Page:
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THE OUTER LIMITS: ECCLESIASTES-Solomon & Johnny Cash

THE OUTER LIMITS:ECCESIASTES  •  Sermon  •  Submitted   •  Presented   •  46:41
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The Dissatisfaction Of Everything You Want Ecclesiastes 2:1-11 Genesis 3:4-5 Psalms 104:115 Proverbs 23:31-32 John 4:14 Ecclesiastes 1:13 Empires of Dirt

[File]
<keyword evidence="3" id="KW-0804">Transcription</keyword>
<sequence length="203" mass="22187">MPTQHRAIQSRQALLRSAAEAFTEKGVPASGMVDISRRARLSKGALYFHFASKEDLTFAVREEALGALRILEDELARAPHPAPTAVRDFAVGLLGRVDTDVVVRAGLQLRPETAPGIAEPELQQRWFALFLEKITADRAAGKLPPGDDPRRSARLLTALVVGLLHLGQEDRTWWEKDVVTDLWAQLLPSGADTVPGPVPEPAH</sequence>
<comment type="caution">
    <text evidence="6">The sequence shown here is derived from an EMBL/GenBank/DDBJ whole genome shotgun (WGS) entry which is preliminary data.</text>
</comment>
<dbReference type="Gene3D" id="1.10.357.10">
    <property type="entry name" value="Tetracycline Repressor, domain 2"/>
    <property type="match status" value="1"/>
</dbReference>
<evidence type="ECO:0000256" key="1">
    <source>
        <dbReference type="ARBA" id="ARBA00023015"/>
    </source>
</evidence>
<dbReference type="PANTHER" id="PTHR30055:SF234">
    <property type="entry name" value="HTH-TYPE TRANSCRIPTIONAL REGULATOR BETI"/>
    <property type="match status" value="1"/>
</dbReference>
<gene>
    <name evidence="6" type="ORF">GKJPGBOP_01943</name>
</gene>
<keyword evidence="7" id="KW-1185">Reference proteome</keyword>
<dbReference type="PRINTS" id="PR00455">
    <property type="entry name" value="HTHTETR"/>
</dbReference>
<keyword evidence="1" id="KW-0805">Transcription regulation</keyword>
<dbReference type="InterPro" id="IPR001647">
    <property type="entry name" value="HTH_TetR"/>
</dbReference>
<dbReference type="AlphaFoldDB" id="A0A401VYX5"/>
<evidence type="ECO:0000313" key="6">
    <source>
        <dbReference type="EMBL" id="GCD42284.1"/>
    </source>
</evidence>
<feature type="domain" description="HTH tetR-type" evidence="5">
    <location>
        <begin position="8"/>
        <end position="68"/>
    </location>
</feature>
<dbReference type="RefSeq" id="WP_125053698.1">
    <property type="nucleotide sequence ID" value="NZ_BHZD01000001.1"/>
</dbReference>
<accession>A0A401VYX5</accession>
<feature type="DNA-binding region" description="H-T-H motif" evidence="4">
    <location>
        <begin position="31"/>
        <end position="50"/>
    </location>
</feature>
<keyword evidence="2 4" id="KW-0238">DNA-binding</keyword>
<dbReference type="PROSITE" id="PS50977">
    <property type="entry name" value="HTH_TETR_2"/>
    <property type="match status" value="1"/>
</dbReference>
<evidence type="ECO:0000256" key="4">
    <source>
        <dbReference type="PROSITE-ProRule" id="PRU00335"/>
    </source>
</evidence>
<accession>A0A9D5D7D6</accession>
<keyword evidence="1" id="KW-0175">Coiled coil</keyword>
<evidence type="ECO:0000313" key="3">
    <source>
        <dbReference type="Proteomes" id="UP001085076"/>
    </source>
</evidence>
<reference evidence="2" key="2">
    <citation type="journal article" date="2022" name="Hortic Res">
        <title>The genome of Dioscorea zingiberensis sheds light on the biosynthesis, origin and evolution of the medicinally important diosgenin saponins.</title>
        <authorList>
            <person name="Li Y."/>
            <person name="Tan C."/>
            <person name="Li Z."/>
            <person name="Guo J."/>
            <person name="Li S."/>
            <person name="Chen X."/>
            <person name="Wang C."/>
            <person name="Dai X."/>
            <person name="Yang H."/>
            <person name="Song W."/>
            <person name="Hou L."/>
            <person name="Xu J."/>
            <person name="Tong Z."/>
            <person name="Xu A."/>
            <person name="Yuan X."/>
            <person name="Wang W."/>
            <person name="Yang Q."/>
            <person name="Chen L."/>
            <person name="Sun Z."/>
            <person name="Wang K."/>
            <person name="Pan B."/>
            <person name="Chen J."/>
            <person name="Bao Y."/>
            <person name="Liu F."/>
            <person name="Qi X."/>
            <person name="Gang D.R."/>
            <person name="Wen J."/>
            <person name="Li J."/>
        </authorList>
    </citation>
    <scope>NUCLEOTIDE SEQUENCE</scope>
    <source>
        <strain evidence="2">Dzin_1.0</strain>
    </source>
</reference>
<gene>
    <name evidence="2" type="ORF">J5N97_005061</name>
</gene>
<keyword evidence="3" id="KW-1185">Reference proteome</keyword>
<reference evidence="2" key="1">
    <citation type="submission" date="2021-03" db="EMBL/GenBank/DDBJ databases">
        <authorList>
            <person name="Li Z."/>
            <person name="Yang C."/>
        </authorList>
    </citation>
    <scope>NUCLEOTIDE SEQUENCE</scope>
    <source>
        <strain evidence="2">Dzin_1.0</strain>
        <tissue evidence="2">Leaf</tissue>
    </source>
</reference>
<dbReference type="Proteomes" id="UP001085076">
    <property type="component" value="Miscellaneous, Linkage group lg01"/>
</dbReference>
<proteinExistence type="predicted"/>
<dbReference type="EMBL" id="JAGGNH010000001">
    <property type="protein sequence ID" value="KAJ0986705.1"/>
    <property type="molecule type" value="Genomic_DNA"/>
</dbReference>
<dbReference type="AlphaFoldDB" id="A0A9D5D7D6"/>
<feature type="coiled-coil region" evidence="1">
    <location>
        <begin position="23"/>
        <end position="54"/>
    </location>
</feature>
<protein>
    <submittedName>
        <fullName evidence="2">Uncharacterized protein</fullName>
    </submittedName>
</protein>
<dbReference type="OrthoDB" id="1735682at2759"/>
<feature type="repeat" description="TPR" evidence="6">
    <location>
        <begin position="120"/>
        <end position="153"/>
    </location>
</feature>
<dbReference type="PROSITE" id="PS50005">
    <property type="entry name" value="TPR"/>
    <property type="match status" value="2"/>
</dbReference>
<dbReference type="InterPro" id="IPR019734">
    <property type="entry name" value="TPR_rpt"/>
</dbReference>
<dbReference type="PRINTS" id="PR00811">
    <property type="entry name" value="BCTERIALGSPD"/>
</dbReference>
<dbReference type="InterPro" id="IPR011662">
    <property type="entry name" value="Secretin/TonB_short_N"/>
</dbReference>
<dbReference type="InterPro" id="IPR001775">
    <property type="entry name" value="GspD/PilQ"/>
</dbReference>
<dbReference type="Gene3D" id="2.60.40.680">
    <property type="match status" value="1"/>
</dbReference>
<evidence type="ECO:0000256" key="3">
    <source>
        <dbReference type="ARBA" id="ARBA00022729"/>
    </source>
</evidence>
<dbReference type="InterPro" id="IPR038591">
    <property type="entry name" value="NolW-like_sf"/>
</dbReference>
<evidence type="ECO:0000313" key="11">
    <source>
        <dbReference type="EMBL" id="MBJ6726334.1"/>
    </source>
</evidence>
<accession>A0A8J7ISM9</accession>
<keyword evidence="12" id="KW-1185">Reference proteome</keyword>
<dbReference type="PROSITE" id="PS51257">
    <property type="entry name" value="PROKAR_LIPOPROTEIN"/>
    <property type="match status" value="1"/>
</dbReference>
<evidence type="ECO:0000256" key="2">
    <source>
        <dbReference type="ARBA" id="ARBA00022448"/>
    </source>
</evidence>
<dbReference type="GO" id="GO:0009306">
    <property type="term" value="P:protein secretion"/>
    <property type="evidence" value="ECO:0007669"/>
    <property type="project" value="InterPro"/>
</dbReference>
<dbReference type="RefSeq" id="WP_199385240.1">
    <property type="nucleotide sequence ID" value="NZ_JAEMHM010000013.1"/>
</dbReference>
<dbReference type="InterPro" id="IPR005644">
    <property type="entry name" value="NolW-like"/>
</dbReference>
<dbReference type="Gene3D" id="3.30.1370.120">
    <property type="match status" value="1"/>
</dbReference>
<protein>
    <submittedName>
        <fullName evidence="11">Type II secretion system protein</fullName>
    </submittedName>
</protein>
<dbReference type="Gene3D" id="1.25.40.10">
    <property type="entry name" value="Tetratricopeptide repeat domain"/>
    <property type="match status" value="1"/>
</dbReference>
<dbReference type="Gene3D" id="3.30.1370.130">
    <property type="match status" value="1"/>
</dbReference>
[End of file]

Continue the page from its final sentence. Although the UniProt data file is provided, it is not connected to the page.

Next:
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THE OUTER LIMITS: ECCLESIASTES Solomon & Johnny Cash Ecclesiastes 2:1-11 The Dissatisfaction Of Everything You Want In his book on writing, Douglass Wilson gives advice to the young writer and it goes like this: “Live an actual life, a full life, the kind that generates a surplus of stories”. The books of scripture that leave me most perplexed, and interested, and scandalized yet looking and thinking hang in a storied picture frame - Job, Hosea, and Ecclesiastics. I remember once walking through an old house, a mansion of sorts, with amenities that were in their day awesome, but today the sort of technologies that lay at the butt of jokes whole house intercom systems, a wall mounted pencil sharpener in a wooden wall lined office, and shag carpeting - but the paintings of the owners and their families told stories… Solomon has left this behind in his vexation, vanity, and meaninglessness and it takes us on a ride of sorts - an interesting sometimes-frustrating ride that is designed, by God, to bring us on a journey that ends with total satisfaction with God in this life. Solomon want's your attention and he's lived a life that deserves it he’s lived an actual full life that generates a surplus of stories. He want’s your everything, your anger, your frustration, your vexation, your complete lack of satisfaction in every pleasure in this life - because he want’s to spin it up into a ball of energy, something you have to get rid of - and he want’s to spend it. Have you ever watched an elite athlete who expends energy and power and effort in their craft, a fighter, a wrestler, a football player - prepare. Phelps Face Maybe you saw it, maybe you’re not existent in the world but the intensity of Phelps face, drawn out when the situation and the music meet. …. Maybe you've heard of the man in black, Johnny Cash - maybe you haven’t. But he pairs with Trent Reznor of Nine Inch Nails and Solomon in a vexing perplexion of Solomonic Ecclesiastical proportions - delivering to you in a hand-basket the dissatisfaction of everything you want; forcing you to consider where do you turn when everything isn't enough. And I don’t mean everything, I mean everything. Because when all that exists aren't enough something, else, must. Because of nothing, nothing comes, so from something all things came, and to that thing - all things point. When you go after the things, the products of the main thing, they’re exhausted - drugs, sex, alcohol and so this book is the most important to our generation, to our American world who has ALL things. Ecclesiastes 2:1–11 (ESV) The Vanity of Self-Indulgence 1 I said in my heart, “Come now, I will test you with pleasure; enjoy yourself.” But behold, this also was vanity. 2 I said of laughter, “It is mad,” and of pleasure, “What use is it?” 3 I searched with my heart how to cheer my body with wine—my heart still guiding me with wisdom—and how to lay hold on folly, till I might see what was good for the children of man to do under heaven during the few days of their life. The endlessness of good isn’t. In fact, ignorer to know good, we needed it to stop and evil to begin. Think back to Satan in the garden: Genesis 3:4–5 (ESV) 4 But the serpent said to the woman, “You will not surely die. 5 For God knows that when you eat of it your eyes will be opened, and you will be like God, knowing good and evil.” Maybe you’ve heard of this before. God’s protection in the garden was good and for their good. He was their protection however, when they stopped trusting God - oh it was on. That’s where we are now, in a world that doesn’t trust God. With a society who celebrates lack of God, then revolts at Clinton and Trump who echo us holistically when they stopped trusting God, Satan was right, they knew good and evil, the came up to the point of derision of God and Evil, they crossed it and immediately after it became clear the difference - when before they didn't have the contrast to know… now they do, and we see it too. We live in a world whose fabric is woven with evil, and so - it’s hard to know which thread is good, and which is evil Psalm 104:115 15  and wine to gladden the heart of man, oil to make his face shine and bread to strengthen man’s heart. And then: Proverbs 23:31–32 (ESV) 31  Do not look at wine when it is red, when it sparkles in the cup and goes down smoothly. 32  In the end it bites like a serpent and stings like an adder. What is this - it’s good it’s bad - but I want to encourage you, and I think this is Solomon’s madness when we’re oriented on God 1 I said in my heart, “Come now, I will test you with pleasure; enjoy yourself.” But behold, this also was vanity. 2  I said of laughter, “It is mad,” and of pleasure, “What use is it?” 3 I searched with my heart how to cheer my body with wine—my heart still guiding me with wisdom—and how to lay hold on folly, till I might see what was good for the children of man to do under heaven during the few days of their life. Solomon looked for meaning and wealth, and now - un-restrained glut. Pleasure. All that he could take, and more. Solomon lived a Nike Ecclesiastes 2:10 life - just do it. What is, or what was it - it was ANYTHING. This is not a Christian worldview anything that was a sinfully unrestrained anything and I’m sure it wasn’t pretty. This isn’t a mighty highbrow life he lived; he was living in the trenches of gluttony. And fellow American here we sit. All that exists isn’t enough - so something else must exist, but Solomon has blocked that perspective from his quest - he’s looking only under the sun for his answers. We live in a saturated world of glut - the global entertainment industry is posed to break 2 trillion dollars in 2016 with the us market generating 479 billion dollars in 2012 and the us only being 29.2 percent of world wide revenue at 1.6 trillion, we’re inundated with an entertainment and gratification culture. It calls to us, it lies to us. When is the last time you saw a commercial depicting a life destroyed by opiates, never - only relief from pain, the last time a college student passed out in a pool of blood from a driving related injury - never, only good times. And so we go after momentary pleasure, just like Solomon’s own experiment - but don’t we know how it ends? Solomon goes on 4 I made great works. I built houses and planted vineyards for myself. 5 I made myself gardens and parks, and planted in them all kinds of fruit trees. 6 I made myself pools from which to water the forest of growing trees. 7 I bought male and female slaves, and had slaves who were born in my house. I had also great possessions of herds and flocks, more than any who had been before me in Jerusalem. 8 I also gathered for myself silver and gold and the treasure of kings and provinces. I got singers, both men and women, and many concubines, the delight of the sons of man. 9 So I became great and surpassed all who were before me in Jerusalem. Also my wisdom remained with me. 10 And whatever my eyes desired I did not keep from them. I kept my heart from no pleasure, for my heart found pleasure in all my toil, and this was my reward for all my toil. Verse 10 is amazingly important - then we’ll go back. Because you’re reading this, and it’s the Bible and he’s just said I partied, and had unrestrained sex with multiples upon multiples of partners - and we’re waiting for it - it was awful, I hated it, it was sinful, God despises it, but it never comes! He has no regard for God, and look what he says in verse 10, my heat found pleasure… wait, he just said, I liked it all - guys I want you to camp here with me, this is profoundly honest, and I think it will align with your life. And he continues in part b of verse 10: and this was my reward for all my toil. 11 Then I considered all that my hands had done and the toil I had expended in doing it, and behold, all was vanity and a striving after wind, and there was nothing to be gained under the sun. It came up empty, the pleasure was momentary, then like a loaded gun it was time to toil for pleasure, and so the pleasure had to be greater- because it isn’t enough at the same level it has to amplify - All that exists isn’t enough - and so something, else, must, exist. In the midst of his heroin addiction Trent Reznor of Nine Inch Nails released his song Hurt, on the album downward spiral in 1994. Later Johnny Cash covered it. What an odd thing - but Cash loved the song, and the video is moving and compelling and it’s Solomon’s very conclusion. Cash was in and out of addiction cycles, toward the end of his life, which stopped in 2003 he’d been recording songs as a man reflecting back on a rough life. One of those was Reznor’s Hurt - I think this illustration from our pop culture, fits Solomon’s own reflection of his life. We have to remember that this Bible it knows life. It’s not some sanitized version of life that isn’t reflective of experience; it knows all of it, the depths and riches of good, and evil - Cash sings “Hurt” and as you hear the words What have I become? My sweetest friend Everyone I know goes away In the end And you could have it all My empire of dirt. You see the video clips back and forth between his rock star days, and recent shots of the abandoned from a flood crumbling Johnny Cash Museum - and the man in black hands shaking, is months from death -= he knows the pleasure, the toil and the fleeting nature of it all. And so, Hurt - written by a depressed addict who said “I wrote some words and music in my bedroom as a way of staying sane, about a bleak and desperate place I was in, isolated and totally alone” passed down through Johnny cash pointing through the meaningless trophies and memories of a life of total fame and glut - through the chorus: What have I become? My sweetest friend Everyone I know goes away In the end And you could have it all My empire of dirt Into Solomon’s lesson - it’s all meaningless all the pleasure circles you back around, all the toil - with only momentary pleasure, and so Solomon desires to spin up all that energy, all he toil you’d spend working for pleasure, money, and wisdom, out of a life that deserves your attention, when all that exists aren't enough something, else, must and oh if we could point all our lives, and all our toil and all our affection at God, knowing that He is so good and so satisfying more pleasurable than money, possessions, drugs and alcoholic put together, sexual pleasure - these are only temporary pleasure, and so Jesus says: John 4:14 (ESV) 14 but whoever drinks of the water that I will give him will never be thirsty again. The water that I will give him will become in him a spring of water welling up to eternal life.” This is what Solomon is spinning up all your energy for. And he doesn’t even full know it - Jesus satisfies us fully, the drink that finally quenches and delivers more than pleasure that costs toil, Jesus brings us fully to rest in God - who is the something else, that exists and that all toil drives us for, God is the answer to the quest that everything pushes us to, that Solomon lamented in Ecclesiastes 1:13 (ESV) 13 And I applied my heart to seek and to search out by wisdom all that is done under heaven. It is an unhappy business that God has given to the children of man to be busy with. BUT - this is because his view is under the sun - Ecclesiastes isn’t the despond of addiction, or Johnny Cash’s sorrow - it’s God anthem and beckoning to His children - I want you to know under the sun, fully, so that you can know me - fully. Empires Of Dirt THE OUTER LIMITS: ECCLESIATES – Solomon Pastor John Weathersby Transcend Church 8 of 8 Sunday 10/16/2016